Saturday, 22 September 2012

WAITATI OPEN ORCHARDS

by Hilary Rowley

Here in the south we can grow all sorts of fruit trees and shrubs, but that does not mean we can actually harvest fruit from them. Frost and cold winds are your enemy here, and apart from sensible placement of your fruiting plants, and barrier methods there is not much to be done. The frosts we are having lately will damage fruit and buds on a poorly placed tree. Imagine frost forming like water pooling behind a dam, or in a hollow.  On a slope it will pool behind a wall or a hedge, or at the bottom of the hill. The flat land in Waitati gets much harder frosts than on the hills.  Movement stops frost from occurring so on a slope the air is flowing down hill and as long as there is nothing to dam it there will be less frost.  A fast-flowing river will stir up the air and create areas of less frost. In Central Otago some orchards use big propellers on frosty nights to stir up the air. Because the sea is such a big body of a certain temperature, places close to the sea get less frost.

Apples and pears, and plums are the toughest and can be planted in the less favourable places in your orchard, like at the bottom of the hill, or behind the house, while more delicate trees like peaches, nectarines, cherries and apricots should be further up the hill. It's a frosty night as I write, and we have covered our Moorpark apricot with frost cloth. I just lift it gently over the tree using long bamboo sticks, and can take it off again in the morning.  This would not be possible if we had let the tree get too tall, but it's short and wide, so it works.  The lemon trees get a sheet thrown over them on frosty nights and removed in the morning. Damage is also done by the sun hitting frozen growth on a fruit tree and thawing it too quickly. My really old Victorian gardening book states that this can be prevented 'by thoroughly watering the blossom or young fruits with cold water, applied with a garden engine, in the morning before the sun shines on them'. Now there is something to do before you go to work on a frosty spring morning.  Another method much loved in 19th century European gardens was to grow trees against a  sunny brick or stone wall, so the heat absorbed during the day would be released at night. I think a method of solar-powered frost fighting would be sensible, as it's usually a frosty night following a sunny day,so your solar-powered propellers, or solar-powered heating system would be at full strength.  I don't think these have been invented yet, but would be fun to experiment with.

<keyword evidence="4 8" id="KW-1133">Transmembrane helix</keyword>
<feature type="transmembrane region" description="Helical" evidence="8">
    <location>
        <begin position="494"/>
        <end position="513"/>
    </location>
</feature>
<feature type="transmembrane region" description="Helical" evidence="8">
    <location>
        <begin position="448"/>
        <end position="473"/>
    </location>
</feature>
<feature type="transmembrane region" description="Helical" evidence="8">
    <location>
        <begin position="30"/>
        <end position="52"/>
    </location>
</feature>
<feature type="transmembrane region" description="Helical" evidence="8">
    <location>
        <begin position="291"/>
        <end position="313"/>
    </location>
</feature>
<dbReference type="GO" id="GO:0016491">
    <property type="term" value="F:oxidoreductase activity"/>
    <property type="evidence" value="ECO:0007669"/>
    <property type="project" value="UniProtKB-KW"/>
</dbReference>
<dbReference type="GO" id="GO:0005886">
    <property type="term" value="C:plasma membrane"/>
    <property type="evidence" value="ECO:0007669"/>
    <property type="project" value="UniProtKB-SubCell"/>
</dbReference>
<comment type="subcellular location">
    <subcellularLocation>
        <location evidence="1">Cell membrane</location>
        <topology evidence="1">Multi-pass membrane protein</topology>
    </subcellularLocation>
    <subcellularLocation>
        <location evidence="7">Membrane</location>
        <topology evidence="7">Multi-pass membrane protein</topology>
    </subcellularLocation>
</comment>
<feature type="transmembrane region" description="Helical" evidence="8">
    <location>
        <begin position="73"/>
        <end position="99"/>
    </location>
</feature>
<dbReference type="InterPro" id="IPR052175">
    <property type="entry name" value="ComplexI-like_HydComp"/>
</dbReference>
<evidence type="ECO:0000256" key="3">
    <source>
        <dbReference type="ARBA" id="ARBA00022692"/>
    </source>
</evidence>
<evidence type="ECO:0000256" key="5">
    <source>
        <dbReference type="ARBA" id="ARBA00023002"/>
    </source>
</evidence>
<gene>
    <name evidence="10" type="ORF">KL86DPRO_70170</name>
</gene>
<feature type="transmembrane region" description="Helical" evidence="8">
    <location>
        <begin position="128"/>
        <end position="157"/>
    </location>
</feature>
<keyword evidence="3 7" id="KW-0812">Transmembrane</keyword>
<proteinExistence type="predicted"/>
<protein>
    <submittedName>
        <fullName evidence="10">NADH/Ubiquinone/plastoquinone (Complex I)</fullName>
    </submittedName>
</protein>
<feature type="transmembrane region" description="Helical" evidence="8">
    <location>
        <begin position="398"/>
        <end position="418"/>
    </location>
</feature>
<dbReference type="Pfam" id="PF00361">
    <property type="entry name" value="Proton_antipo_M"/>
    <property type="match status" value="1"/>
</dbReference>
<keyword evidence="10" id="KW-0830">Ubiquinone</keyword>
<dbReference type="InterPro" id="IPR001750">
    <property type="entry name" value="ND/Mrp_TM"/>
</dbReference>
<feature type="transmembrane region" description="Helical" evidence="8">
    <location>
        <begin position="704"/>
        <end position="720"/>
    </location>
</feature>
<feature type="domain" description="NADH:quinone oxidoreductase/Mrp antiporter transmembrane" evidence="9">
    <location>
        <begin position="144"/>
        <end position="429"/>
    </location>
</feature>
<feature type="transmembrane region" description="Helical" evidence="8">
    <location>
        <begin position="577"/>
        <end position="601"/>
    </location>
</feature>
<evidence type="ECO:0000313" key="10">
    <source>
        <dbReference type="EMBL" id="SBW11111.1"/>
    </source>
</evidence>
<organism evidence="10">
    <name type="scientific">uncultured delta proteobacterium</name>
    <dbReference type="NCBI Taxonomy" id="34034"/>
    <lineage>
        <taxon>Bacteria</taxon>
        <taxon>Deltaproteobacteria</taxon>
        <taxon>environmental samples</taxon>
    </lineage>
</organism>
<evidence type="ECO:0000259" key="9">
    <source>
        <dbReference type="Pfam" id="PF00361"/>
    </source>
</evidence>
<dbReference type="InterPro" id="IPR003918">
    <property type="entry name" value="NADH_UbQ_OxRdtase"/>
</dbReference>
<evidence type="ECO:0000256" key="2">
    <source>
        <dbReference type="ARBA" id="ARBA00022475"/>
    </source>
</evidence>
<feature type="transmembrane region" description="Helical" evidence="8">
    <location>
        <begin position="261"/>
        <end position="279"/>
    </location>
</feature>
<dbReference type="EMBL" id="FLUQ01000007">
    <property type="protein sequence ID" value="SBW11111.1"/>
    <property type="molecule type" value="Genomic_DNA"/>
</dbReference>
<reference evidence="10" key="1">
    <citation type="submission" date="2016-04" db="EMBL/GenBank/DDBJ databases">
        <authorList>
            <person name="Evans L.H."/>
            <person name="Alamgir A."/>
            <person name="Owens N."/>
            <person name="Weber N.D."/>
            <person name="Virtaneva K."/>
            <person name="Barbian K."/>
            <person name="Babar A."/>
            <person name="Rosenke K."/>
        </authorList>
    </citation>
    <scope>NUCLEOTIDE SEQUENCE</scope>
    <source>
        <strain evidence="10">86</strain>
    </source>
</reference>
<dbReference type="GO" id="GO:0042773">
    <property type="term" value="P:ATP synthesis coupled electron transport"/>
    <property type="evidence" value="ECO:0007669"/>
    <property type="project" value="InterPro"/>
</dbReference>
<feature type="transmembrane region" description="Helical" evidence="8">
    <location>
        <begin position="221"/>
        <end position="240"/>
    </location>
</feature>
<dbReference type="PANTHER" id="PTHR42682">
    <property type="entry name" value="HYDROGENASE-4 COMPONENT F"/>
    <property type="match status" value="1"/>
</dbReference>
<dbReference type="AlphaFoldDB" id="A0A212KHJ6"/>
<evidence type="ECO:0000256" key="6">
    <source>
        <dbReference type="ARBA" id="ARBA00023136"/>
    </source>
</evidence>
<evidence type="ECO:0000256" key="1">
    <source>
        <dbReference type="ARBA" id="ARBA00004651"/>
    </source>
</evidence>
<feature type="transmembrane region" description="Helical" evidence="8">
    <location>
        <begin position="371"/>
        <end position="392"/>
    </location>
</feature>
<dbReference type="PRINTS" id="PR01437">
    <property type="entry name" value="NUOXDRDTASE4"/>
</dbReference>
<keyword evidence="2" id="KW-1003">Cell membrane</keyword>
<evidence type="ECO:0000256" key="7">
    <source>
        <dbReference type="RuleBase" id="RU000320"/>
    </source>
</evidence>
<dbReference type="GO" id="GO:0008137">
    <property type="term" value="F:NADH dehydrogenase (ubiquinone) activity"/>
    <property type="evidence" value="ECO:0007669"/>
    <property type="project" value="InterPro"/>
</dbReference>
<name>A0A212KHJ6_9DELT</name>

Or, of course, you could not intervene at all, and in some years have no fruit on your delicate varieties and, if you are lucky, in some years have lots.

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